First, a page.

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Sexuality Services

Sexuality and Relationships

Sexuality, or the way someone goes about expressing themselves as a sexual being, is often defined by gender, sexual orientation, sexual desire, self-esteem, personal values and personal boundaries. Sexuality counselling can look at physical (medical) concerns, emotional, cognitive, and psychological components, as well as environmental factors impacting one’s personal sexuality.

Sexuality is bred from numerous facets of our lives, including biological/medical/physiological development, general emotional/social support, psychological differences, gender differences, the education we received around sexuality as youths, our society and cultures perspectives on sexuality, and our own personal preferences and behaviours. Our sexuality shifts, grows, and transforms over time, and many individuals seek counselling to explore these topics or to find further education. One might find themselves in a relationship where the sexualities of the individuals and desires of each person do not match the other’s. Navigating sexual differences with partners can be very difficult, and you do not have to do it alone.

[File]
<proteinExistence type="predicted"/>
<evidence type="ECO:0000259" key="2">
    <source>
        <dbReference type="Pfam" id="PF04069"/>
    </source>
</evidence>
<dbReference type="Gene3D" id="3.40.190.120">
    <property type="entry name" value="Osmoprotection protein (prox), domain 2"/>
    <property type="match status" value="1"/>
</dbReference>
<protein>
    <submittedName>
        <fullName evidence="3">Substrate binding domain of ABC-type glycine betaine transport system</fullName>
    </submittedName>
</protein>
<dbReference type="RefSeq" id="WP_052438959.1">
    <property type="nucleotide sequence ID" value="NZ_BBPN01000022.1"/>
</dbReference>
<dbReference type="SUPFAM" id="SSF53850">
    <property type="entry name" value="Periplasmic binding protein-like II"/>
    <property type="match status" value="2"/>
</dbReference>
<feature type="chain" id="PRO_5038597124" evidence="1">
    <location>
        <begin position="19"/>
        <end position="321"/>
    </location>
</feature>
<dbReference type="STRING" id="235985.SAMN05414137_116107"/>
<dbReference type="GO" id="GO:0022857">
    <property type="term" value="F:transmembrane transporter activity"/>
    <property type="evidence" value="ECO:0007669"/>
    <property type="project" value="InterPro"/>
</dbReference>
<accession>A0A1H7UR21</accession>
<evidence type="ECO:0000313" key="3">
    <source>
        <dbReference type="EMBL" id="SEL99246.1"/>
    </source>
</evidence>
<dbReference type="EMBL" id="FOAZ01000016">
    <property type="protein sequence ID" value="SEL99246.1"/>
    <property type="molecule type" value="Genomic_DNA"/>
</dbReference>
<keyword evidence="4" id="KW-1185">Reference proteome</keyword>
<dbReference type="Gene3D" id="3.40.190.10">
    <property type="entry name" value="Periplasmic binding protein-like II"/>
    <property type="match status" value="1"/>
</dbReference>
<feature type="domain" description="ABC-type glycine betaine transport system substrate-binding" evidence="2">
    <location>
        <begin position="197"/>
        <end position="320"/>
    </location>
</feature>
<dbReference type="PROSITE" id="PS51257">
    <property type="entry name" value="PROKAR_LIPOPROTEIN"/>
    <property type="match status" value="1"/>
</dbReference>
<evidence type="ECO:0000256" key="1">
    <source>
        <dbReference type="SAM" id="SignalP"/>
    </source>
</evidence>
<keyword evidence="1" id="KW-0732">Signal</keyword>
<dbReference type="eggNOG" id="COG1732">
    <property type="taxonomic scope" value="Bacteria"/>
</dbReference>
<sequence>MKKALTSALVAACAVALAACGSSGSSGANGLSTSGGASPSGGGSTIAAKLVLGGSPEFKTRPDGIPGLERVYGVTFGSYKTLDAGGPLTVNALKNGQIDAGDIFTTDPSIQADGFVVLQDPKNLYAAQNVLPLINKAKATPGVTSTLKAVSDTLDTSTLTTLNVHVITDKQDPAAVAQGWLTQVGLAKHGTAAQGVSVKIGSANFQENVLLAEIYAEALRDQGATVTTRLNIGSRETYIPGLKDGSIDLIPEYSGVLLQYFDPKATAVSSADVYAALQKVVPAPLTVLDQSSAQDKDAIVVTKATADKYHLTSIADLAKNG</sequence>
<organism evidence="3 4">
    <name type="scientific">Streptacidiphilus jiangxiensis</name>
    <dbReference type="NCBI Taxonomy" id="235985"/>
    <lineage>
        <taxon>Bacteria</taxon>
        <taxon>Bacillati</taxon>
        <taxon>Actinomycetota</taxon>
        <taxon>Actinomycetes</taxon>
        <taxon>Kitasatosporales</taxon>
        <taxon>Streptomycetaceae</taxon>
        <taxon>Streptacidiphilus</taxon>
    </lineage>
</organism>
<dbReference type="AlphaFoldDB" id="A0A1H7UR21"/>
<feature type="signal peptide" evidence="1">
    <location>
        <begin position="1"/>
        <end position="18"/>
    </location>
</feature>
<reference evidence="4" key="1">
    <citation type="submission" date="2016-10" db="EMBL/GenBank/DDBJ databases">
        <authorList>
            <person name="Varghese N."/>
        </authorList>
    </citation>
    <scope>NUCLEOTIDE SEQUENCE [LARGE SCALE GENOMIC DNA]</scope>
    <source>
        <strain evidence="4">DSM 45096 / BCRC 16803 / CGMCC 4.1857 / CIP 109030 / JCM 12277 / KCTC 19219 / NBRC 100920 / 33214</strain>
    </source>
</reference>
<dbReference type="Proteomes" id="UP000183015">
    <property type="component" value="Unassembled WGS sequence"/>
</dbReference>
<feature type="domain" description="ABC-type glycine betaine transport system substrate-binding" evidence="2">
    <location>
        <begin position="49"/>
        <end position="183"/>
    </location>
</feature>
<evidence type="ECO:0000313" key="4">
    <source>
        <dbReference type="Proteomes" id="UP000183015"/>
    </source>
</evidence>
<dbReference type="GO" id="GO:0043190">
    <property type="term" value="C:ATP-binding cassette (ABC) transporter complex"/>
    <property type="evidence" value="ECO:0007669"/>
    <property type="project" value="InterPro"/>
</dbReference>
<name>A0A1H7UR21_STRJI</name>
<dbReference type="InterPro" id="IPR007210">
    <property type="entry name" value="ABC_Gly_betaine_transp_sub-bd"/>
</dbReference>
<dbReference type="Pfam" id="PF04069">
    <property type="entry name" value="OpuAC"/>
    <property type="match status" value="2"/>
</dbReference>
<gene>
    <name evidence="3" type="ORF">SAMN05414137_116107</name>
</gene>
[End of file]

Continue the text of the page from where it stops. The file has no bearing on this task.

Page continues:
Sexual therapy (or sex therapy) is beneficial for individuals seeking understanding or acceptance of self, intimate partnerships (such as couples, triads and those in various forms of poly-relationships), parents and their children for education, and anyone concerns or conflicted with regards to their sexuality and how it impacts their life. It is heavily weighted in the social aspects of our world and individual cultures, but also explores the biological and emotional components of sexuality including sexual dysfunction or potential medical concerns, self-esteem, values and boundaries, and personal desires.

Ways to utilize sexuality counselling:

  • Enhance or restore physical intimacy with a partner
  • Learn more effective ways to communicate needs and desires with others
  • General sexuality exploration and education
  • Explore culture and how environment impacts our sexuality, as well as monogamy and non-monogamy practises
  • Examine physical or medical concerns impacting physical intimacy
  • Discuss anxiety or shame around sex, lack of sexual desire, and conflicting sexual desires between partners
  • Work towards recovery from sexual abuse or assault
  • Work through self-esteem or body-related issues
  • Develop better understanding of self, and how culture and society impact that understanding
  • Better understand age and sexuality

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